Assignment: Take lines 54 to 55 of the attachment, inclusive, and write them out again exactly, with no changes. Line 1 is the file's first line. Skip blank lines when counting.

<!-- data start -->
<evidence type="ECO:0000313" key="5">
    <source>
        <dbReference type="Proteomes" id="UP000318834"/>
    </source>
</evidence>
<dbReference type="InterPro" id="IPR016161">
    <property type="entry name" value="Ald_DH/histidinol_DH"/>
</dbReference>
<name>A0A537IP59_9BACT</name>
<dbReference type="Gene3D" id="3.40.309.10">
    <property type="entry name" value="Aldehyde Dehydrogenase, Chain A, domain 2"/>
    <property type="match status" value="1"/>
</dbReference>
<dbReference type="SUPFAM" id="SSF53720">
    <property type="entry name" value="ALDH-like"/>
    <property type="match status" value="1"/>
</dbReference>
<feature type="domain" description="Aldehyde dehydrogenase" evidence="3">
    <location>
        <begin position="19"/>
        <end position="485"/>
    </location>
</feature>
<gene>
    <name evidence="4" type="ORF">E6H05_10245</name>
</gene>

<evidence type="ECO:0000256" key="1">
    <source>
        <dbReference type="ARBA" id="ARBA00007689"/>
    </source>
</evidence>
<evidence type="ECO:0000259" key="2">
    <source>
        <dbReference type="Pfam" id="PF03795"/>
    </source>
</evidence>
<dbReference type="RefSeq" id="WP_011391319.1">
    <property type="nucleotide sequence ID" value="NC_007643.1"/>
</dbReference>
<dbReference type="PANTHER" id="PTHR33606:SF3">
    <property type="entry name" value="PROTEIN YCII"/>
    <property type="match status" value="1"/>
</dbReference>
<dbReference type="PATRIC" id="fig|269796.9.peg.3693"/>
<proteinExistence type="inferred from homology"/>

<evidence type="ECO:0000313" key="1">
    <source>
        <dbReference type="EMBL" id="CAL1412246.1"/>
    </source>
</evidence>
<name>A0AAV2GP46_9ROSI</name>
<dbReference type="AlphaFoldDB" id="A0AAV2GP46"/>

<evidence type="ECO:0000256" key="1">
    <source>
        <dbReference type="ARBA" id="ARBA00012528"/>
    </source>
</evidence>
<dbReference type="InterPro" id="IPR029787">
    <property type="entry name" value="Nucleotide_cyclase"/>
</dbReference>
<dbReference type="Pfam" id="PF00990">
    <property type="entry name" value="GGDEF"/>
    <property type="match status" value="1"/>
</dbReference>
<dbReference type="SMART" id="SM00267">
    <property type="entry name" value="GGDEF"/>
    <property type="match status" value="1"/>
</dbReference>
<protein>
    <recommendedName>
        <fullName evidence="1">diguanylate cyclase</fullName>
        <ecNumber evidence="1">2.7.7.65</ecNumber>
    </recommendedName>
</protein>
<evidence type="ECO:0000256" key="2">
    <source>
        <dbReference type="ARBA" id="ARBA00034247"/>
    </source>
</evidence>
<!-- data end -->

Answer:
    <source>
        <dbReference type="ARBA" id="ARBA00012528"/>